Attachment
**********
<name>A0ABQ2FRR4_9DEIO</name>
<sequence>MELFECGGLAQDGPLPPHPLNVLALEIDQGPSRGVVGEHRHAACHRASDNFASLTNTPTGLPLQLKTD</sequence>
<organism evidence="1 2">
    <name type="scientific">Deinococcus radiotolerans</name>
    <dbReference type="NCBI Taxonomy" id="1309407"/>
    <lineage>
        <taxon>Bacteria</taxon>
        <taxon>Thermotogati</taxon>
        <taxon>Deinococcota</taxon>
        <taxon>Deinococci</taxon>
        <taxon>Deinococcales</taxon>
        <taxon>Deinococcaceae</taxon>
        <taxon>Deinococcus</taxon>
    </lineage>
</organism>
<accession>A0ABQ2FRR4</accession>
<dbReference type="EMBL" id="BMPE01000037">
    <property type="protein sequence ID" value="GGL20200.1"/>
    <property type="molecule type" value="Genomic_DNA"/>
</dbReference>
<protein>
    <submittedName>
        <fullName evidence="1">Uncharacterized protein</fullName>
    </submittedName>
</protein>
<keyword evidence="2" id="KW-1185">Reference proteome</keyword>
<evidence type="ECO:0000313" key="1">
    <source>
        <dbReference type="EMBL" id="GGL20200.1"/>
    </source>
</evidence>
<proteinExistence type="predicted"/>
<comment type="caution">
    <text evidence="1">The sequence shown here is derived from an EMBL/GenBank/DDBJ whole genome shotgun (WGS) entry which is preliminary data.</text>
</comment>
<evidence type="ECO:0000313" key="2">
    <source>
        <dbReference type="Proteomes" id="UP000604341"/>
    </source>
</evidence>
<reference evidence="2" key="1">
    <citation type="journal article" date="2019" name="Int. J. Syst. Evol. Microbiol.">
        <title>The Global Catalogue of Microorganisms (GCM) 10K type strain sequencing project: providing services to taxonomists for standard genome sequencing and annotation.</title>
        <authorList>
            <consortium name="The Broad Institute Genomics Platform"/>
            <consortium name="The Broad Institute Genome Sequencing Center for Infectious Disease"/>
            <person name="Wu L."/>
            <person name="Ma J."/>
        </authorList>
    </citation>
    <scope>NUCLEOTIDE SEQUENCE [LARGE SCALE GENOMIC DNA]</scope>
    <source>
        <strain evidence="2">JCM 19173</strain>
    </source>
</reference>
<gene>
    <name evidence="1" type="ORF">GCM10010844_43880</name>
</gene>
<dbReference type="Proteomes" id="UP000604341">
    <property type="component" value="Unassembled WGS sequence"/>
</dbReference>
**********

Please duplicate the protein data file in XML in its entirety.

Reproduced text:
<name>A0ABQ2FRR4_9DEIO</name>
<sequence>MELFECGGLAQDGPLPPHPLNVLALEIDQGPSRGVVGEHRHAACHRASDNFASLTNTPTGLPLQLKTD</sequence>
<organism evidence="1 2">
    <name type="scientific">Deinococcus radiotolerans</name>
    <dbReference type="NCBI Taxonomy" id="1309407"/>
    <lineage>
        <taxon>Bacteria</taxon>
        <taxon>Thermotogati</taxon>
        <taxon>Deinococcota</taxon>
        <taxon>Deinococci</taxon>
        <taxon>Deinococcales</taxon>
        <taxon>Deinococcaceae</taxon>
        <taxon>Deinococcus</taxon>
    </lineage>
</organism>
<accession>A0ABQ2FRR4</accession>
<dbReference type="EMBL" id="BMPE01000037">
    <property type="protein sequence ID" value="GGL20200.1"/>
    <property type="molecule type" value="Genomic_DNA"/>
</dbReference>
<protein>
    <submittedName>
        <fullName evidence="1">Uncharacterized protein</fullName>
    </submittedName>
</protein>
<keyword evidence="2" id="KW-1185">Reference proteome</keyword>
<evidence type="ECO:0000313" key="1">
    <source>
        <dbReference type="EMBL" id="GGL20200.1"/>
    </source>
</evidence>
<proteinExistence type="predicted"/>
<comment type="caution">
    <text evidence="1">The sequence shown here is derived from an EMBL/GenBank/DDBJ whole genome shotgun (WGS) entry which is preliminary data.</text>
</comment>
<evidence type="ECO:0000313" key="2">
    <source>
        <dbReference type="Proteomes" id="UP000604341"/>
    </source>
</evidence>
<reference evidence="2" key="1">
    <citation type="journal article" date="2019" name="Int. J. Syst. Evol. Microbiol.">
        <title>The Global Catalogue of Microorganisms (GCM) 10K type strain sequencing project: providing services to taxonomists for standard genome sequencing and annotation.</title>
        <authorList>
            <consortium name="The Broad Institute Genomics Platform"/>
            <consortium name="The Broad Institute Genome Sequencing Center for Infectious Disease"/>
            <person name="Wu L."/>
            <person name="Ma J."/>
        </authorList>
    </citation>
    <scope>NUCLEOTIDE SEQUENCE [LARGE SCALE GENOMIC DNA]</scope>
    <source>
        <strain evidence="2">JCM 19173</strain>
    </source>
</reference>
<gene>
    <name evidence="1" type="ORF">GCM10010844_43880</name>
</gene>
<dbReference type="Proteomes" id="UP000604341">
    <property type="component" value="Unassembled WGS sequence"/>
</dbReference>